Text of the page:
ERIC STROUD: Right now, the key is to try and keep the sharks near the surface, so that the divers can set up the experiment down there, and the sharks are above them.

NARRATOR: Twenty-five feet below, Pat makes two circles on the sand, one with magnets and one with bricks. He places the same amount of bait in the center of both of them.

All the sharks up by the boat will now be able to smell the food. The question is, will the magnets stop them from eating the bait?

PAT RICE: Here comes a shark, and he ate right off the control.

NARRATOR: One shark bypasses the magnets on the left and goes straight into the brick circle on the right, to take the bait.

So, will they take an interest in the bait inside the magnet circle, now that the brick circle is empty? Another animal moves in, but before it can grab the bait, it turns away. It seems to know there's food there, but it won't go inside the ring of magnets.

PAT RICE: Jess, get more bait.

NARRATOR: Pat puts fresh bait in the bricks.

PAT RICE: They're getting a little feisty down here.

NARRATOR: But he's barely had time to retreat when a shark goes straight for the brick circle again.

PAT RICE: We can't get it down fast enough. More bait, Andy.

NARRATOR: The sharks grab the food as soon as it's laid down inside the bricks. Pat has replenished it four times.

PAT RICE: They're pretty hungry today.

NARRATOR: But they don't touch the food—a delicious fishtail—inside the magnets.

Unlike this experiment, in which the electric field is overwhelmingly strong and repels the sharks, in the wild, much weaker electric fields produced by the moving muscles of fish and other creatures can actually attract them.

PAT RICE: We may never really understand fully how a shark is perceiving the world around it, and, in this particular case, we don't have an electric sense, we have to kind of guess.

NARRATOR: Sea creatures have evolved their own special ways to perceive their watery worlds, to find prey and help them navigate. But what if your world is not under water or on land but in the air.

Consider these birds zipping around in the sky. They've got a lot to take in, plus they need to migrate hundreds of miles every year. Yet, if they're going to defy gravity, they can't be weighed down by a big brain.

BRIAN HARE: If you're a bird and you need to fly, you're going to have to have a way to do it so that your brain doesn't weigh so much you can't get there.

NARRATOR: Birds on the wing can move in any direction they choose. In some environments, there's the constant risk of collision. What's more, predators in the air, like hawks, can attack from anywhere. So bird brains need to take in information from every direction.

Many can see down, up, left, right, in front and behind, all at the same time. And yet, with nearly 300-degree vision, a swallow can pull complex maneuvers at 40 miles an hour, within inches of buildings.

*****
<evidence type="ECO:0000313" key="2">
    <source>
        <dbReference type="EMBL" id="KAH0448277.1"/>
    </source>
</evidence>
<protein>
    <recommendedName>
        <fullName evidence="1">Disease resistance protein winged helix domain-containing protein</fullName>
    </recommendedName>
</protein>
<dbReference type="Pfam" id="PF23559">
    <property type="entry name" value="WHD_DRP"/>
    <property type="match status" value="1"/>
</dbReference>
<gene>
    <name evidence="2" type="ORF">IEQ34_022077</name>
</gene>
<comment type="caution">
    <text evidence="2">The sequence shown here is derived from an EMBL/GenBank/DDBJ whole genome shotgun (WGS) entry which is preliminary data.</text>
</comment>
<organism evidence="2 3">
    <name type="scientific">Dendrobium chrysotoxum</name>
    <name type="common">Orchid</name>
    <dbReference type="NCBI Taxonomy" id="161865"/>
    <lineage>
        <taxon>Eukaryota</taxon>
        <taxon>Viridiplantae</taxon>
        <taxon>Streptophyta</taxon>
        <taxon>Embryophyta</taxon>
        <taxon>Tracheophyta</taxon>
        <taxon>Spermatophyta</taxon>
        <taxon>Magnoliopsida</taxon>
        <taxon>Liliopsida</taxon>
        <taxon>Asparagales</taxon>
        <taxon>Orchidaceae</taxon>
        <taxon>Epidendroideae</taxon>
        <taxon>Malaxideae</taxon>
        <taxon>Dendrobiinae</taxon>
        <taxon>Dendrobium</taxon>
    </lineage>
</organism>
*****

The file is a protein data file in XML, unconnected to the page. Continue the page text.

It's an incredible amount of visual data to process, all achieved with a tiny brain. A swallow's brain weighs about one gram, a thousand times lighter than ours. So how on earth do birds do it?

Clues might come from this reconstruction of an experiment, based on research originally conducted at the University of Queensland and Australian National University. It involves some boards with stripes painted on them, and a starling, named Arnie.

BIRD HANDLER: Are you ready?

MARTIN STEVENS: We're going to get him to fly down this corridor.

And to begin with, we'll have these stripes horizontal, and we'll time—using these precision timing gates—how long it takes him, and then we're going to switch the boards, so that the stripes are vertical and we'll see how that changes things.

NARRATOR: To get a precise measurement of Arnie's speed as he flies down the corridor, the starling must fly through a light beam at the start and at the finish. To make sure the results are reliable,…

MARTIN STEVENS: Yes, that worked.

NARRATOR: …Arnie must complete at least 10 successful flights.

MARTIN STEVENS: Yes, that worked.

NARRATOR: He's performing admirably. His flight times, from one end of the corridor to the other, are coming in at less than 2 seconds.

MARTIN STEVENS: We've got 10. Now, what we're going to do is change the boards and make them vertical. And we're going to try again and see how that affects the speed that the birds go at.

NARRATOR: With the stripe pattern changed, the team repeats the experiment.

MARTIN STEVENS: That was the slowest time, so far.

NARRATOR: Could the vertical stripes really have slowed Arnie down?

Once we have a complete set of flight times, we can compare how fast Arnie flew through the vertical stripes versus the horizontal. The average speed for the horizontal stripes was 16.5 feet per second, but for the vertical stripes it was only 15.3 feet per second. These results confirm that the vertical stripes slowed the bird down by more than a foot per second.

MARTIN STEVENS: The reason why we see this comes down to a neat trick called “optic flow.”

NARRATOR: Optic flow is the way animals' eyes sense motion, and birds use it to help them determine how fast to fly. When Arnie flies through horizontal stripes, the pattern changes very little.

MARTIN STEVENS: That pattern of information is very smooth and very continuous, just as it would be if the bird is flying through an open environment with objects way off in the distance.

NARRATOR: But the vertical stripes create an entirely different illusion.

MARTIN STEVENS: That's interpreted as the bird being in a very cluttered environment with lots of objects, like trees, that it has to fly between and navigate past. And so what it does, it flies more slowly.